ADL’s Ax Sharpened Genocide Dispute

By Bronislaus B. Kush TELEGRAM & GAZETTE STAFF, [email protected]

Worcester Telegram, MA
Aug 21 2007

Armenians laud effort of ex-director

WORCESTER- Local Armenian-Americans are rallying around the former New
England director of the Anti-Defamation League, who was fired last
week after he said the prominent human rights organization should
acknowledge the slaughter by Ottoman Turks of up to 1.5 million
Armenians between 1915 and 1923 as a "genocide."

Andrew H. Tarsy, who served over the past two years as the ADL’s
regional chief, was axed after he told national director Abraham H.

Foxman that the organization should rethink its position on the

Armenians, academics and many countries have recognized the systematic
massacre as genocide.

The Turkish government, however, refuses to do so, and the ADL’s
national leadership has also avoided labeling the purge as such,
fearing reprisals against Turkish Jews and not wanting to upset
relations between Israel and Turkey, one of the few Muslim nations
with warm diplomatic ties to the Jewish state.

"He (Tarsy) deserves our full support," said George Aghjayan, chairman
of the Armenian National Committee of Central Massachusetts.

The issue began simmering a few weeks ago when elected officials in
Watertown decided to pull out of an antibigotry program after they
learned that it was sponsored by the ADL.

Watertown is home to about 8,000 Armenian-Americans.

The ADL’s stance has upset Armenians for years and tensions ratcheted
up when the organization’s leadership decided not to support pending
congressional legislation that would acknowledge the deaths as

Mr. Tarsy reportedly had been struggling with the ADL’s position for
weeks and told Mr. Foxman last Thursday that the organization’s view
was "morally indefensible."

U.S. Rep. James P. McGovern, D-Worcester, said the legislation, House
Resolution 106, has been proposed every congressional session since
he was elected.

However, he said some lawmakers and the Bush administration are
blocking the resolution out of fear of upsetting Turkey, a key
strategic ally of the United States.

"I find it shameful that the U.S. won’t take a position on this issue,"
said Mr. McGovern, one of 226 co-sponsors of the legislation.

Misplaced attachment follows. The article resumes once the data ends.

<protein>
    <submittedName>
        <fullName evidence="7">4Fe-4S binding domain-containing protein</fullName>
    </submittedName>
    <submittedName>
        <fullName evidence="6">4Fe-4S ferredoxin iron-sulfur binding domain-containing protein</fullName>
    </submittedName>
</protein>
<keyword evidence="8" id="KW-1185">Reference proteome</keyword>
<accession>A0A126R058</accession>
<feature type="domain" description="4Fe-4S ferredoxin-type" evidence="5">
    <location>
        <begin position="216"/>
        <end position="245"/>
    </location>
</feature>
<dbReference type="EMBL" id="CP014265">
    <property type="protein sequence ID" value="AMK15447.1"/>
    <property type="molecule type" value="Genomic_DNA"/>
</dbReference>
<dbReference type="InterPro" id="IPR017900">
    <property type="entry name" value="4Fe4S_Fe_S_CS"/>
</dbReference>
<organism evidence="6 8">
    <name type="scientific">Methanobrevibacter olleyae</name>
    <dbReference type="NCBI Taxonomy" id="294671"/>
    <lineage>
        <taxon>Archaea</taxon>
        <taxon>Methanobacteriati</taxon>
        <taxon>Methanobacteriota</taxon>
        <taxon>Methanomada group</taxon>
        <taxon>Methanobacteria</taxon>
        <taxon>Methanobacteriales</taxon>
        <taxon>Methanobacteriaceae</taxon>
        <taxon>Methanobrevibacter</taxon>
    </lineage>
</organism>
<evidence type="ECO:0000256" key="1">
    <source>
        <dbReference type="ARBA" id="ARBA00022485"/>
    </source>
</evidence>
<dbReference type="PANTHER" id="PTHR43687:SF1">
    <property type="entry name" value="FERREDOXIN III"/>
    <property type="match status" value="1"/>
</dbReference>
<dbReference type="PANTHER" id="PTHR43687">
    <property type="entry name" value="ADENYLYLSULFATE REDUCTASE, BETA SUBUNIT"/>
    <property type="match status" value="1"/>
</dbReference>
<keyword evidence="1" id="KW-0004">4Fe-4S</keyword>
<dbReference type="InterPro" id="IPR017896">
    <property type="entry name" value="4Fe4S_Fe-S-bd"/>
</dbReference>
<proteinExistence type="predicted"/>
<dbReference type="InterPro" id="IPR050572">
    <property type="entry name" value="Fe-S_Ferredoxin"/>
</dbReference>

"Everybody who cares about human rights should sign on. Truth is
truth and it has to be acknowledged, no matter how painful."

Todd Gutnick, a spokesman for the national ADL, said advertisements
outlining the organization’s position will appear this week in the
Boston Globe, the Boston Jewish Advocate, and smaller daily and
weekly newspapers in Waltham, Newton, Somerville and other eastern
Massachusetts communities.

An "Open Letter to the New England Community" has also been posted
on the ADL Web site ( ).

Critics of the ADL warned the organization stands to lose thousands
of dollars in donations if it does not change its mind on the issue.

They noted that several prominent Jewish leaders in the Boston area
have come out against the ADL because of its stance.

In the message posted on the Internet, the ADL said it has acknowledged
and never denied the "massacre" and added that it has urged the
Turkish government to "confront its history."

But it said that it views legislative efforts outside of Turkey to
be counterproductive to having that nation come to grips with its past

"The Jewish community in Turkey has clearly expressed to us and other
major Jewish American organizations its concerns about the impact of
congressional action on them and we cannot ignore those concerns,"
the posting said. "We are also keenly aware that Turkey is a key
strategic ally and friend of the United States and a staunch friend
of Israel and that, in the struggle between Islamic extremists and
moderate Islam, Turkey is the most critical country in the world."

Mr. Aghjayan, however, said it’s important that the massacre be labeled
as a genocide so that similar atrocities won’t occur in the future.

Mr. Tarsy could not be reached yesterday for comment.

About 5,000 Armenian-Americans live in Central Massachusetts. Many
who survived the Ottoman assault settled in Worcester.